TIFF Dispatch: 6 Secrets of Penn Silent Partner Teller

Thelma Adams
Movie Talk

Last night, the illusionists Penn Gillete and Raymond Teller touched down in Toronto for a whirlwind 24 hours between Vegas gigs. They materialized at the city's International Film Festival to present "Tim's Vermer," the fascinating documentary that Teller directed and Penn Gillette produced. But somewhere amidst the whirlwind, the pair had to eat. I joined them across from the TIFF Lightbox Theater on King Street at Dhaba for an Indian feast following their movie’s Toronto premiere.

For the record, the documentary’s subject was there, too. Tim Jenison is a digital revolution pioneer and Penn’s long-time pal. Jenison made his fortune developing digital products like DigiView, DigiPaint and the Video Toaster. While Jenison had never wielded a paintbrush, he obsessively set out to paint a Vermeer to prove his theory that the 17th-century Dutch artist used an optical device that included a mirror and a camera obscura to create his realistic masterpieces of light and depth – presaging photography.

Sitting across from Teller over chicken tikka masala and lamb chops, beside Jenison and down the table from the voracious Penn, I discovered six fascinating facts about Teller:

1. While Teller is known on stage as Penn’s silent partner, offstage he’s a soft-spoken, eloquent and articulate conversationalist. Of his movie, he said in the post screening Q&A: “This is a 300-year-old detective story…. a real event that may change art history.”

2. The Philadelphia native revealed at dinner that he is an only child and both his parents were artists, which prepped him for making “Tim’s Vermeer.”

3. Teller fights with Penn. It’s a creative thing, and while they rarely shout, it’s the way they hash out their creative differences and find the balance in their work that has paved the way for a 38-year partnership.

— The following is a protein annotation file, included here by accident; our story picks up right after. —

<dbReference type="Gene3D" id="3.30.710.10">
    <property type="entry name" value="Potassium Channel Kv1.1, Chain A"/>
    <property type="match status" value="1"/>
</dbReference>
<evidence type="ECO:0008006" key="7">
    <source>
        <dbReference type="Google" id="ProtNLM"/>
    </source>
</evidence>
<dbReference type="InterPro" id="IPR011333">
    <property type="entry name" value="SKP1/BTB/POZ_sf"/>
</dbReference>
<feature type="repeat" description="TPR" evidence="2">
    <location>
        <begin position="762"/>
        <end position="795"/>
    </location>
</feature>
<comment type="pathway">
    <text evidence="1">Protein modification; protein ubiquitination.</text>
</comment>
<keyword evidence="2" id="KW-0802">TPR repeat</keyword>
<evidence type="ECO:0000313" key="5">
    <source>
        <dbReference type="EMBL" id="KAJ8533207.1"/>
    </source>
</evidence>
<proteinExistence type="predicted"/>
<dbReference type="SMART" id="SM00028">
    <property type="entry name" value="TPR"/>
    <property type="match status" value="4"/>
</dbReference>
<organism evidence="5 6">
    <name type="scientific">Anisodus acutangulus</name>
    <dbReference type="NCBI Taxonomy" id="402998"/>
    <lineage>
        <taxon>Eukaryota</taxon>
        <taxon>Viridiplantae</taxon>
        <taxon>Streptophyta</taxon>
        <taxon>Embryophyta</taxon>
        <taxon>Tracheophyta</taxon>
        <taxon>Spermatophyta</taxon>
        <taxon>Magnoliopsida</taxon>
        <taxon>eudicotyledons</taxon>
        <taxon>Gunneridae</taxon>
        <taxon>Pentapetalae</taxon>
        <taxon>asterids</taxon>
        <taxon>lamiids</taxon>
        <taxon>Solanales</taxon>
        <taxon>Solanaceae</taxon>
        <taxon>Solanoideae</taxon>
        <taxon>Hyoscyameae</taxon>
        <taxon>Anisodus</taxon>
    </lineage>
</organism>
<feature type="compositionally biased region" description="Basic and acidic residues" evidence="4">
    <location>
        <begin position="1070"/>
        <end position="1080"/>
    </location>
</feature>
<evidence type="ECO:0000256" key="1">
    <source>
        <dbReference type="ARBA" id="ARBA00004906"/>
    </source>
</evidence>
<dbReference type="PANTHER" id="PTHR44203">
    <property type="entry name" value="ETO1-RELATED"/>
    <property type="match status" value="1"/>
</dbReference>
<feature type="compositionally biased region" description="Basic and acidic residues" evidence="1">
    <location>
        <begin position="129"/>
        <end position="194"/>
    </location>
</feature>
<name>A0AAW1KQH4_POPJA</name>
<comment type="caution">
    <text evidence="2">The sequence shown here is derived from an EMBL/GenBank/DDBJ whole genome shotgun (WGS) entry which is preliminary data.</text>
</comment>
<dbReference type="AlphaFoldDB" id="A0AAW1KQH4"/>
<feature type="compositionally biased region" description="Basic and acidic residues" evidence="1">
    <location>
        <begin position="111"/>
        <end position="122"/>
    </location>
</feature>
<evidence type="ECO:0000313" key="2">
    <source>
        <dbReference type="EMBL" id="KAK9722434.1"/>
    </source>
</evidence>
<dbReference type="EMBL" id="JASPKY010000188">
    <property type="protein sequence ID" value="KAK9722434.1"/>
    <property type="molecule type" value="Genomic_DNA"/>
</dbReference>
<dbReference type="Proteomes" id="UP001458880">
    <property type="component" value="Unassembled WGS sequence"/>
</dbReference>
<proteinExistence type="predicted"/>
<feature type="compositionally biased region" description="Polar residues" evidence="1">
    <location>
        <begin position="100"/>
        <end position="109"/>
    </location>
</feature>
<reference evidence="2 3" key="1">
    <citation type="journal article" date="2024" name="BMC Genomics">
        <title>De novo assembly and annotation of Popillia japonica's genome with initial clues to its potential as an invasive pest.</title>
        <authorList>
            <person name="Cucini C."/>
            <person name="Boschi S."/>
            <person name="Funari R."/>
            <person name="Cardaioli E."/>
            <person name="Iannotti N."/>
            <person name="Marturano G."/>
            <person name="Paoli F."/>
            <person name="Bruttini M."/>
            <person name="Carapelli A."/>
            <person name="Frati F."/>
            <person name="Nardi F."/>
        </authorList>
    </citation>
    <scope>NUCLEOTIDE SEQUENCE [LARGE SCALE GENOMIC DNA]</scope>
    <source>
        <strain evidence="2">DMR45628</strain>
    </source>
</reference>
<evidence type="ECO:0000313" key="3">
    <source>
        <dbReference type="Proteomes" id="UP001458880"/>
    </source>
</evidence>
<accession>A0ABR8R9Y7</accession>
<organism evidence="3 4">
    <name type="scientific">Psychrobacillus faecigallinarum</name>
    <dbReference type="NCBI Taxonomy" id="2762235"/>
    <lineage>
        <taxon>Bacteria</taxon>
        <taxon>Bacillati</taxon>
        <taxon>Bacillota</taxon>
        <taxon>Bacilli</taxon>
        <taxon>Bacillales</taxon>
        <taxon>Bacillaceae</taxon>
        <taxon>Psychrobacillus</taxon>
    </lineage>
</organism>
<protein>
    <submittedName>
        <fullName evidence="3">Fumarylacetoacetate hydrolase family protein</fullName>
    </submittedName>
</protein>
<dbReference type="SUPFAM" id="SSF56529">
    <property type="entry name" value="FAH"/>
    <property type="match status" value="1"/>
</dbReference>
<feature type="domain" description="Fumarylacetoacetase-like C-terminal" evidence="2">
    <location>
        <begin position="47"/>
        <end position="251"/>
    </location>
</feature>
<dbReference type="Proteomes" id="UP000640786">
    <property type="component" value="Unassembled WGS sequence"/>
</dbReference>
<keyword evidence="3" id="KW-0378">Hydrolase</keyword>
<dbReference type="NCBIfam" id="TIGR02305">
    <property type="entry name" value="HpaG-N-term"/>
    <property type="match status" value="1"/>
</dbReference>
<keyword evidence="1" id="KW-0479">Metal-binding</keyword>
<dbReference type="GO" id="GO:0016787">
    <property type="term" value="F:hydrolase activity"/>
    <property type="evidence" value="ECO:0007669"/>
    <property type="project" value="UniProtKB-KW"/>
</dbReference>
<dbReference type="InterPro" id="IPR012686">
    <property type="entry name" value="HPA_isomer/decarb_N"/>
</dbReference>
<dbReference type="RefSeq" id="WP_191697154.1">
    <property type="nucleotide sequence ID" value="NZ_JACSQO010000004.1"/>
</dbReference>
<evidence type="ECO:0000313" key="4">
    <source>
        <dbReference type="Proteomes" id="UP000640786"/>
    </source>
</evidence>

4. Before Teller went into business with Penn, the Amherst College alum spent six years as a Latin teacher in suburban New Jersey.

5. Teller appreciates good food. He generously stopped the waiter to tell him that he had just eaten the best lamb chop of his life – a spicy concoction topped with a butterflied shrimp. Health-conscious, and wearing a wristband that kept track of his exertion, he left the late dinner to stroll downtown Toronto and reach his daily exercise goal.

6.It's no illusion that Teller – and Penn – have entered the field of movie magic. With this buzzy doc, they are on their way to being Oscar contenders if the response at last night's Toronto premiere and last week's Telluride Film Festival reception is any indication.

Don't expect a change of careers for Teller. While he is reviving his Off-Broadway show "Play Dead" in Los Angeles and plans to direct a revival of William Shakespeare's "The Tempest" with an emphasis on the play's magic, he and Penn will be back in the saddle Saturday night, playing their act for Vegas audiences and developing new thrills to keep themselves entertained.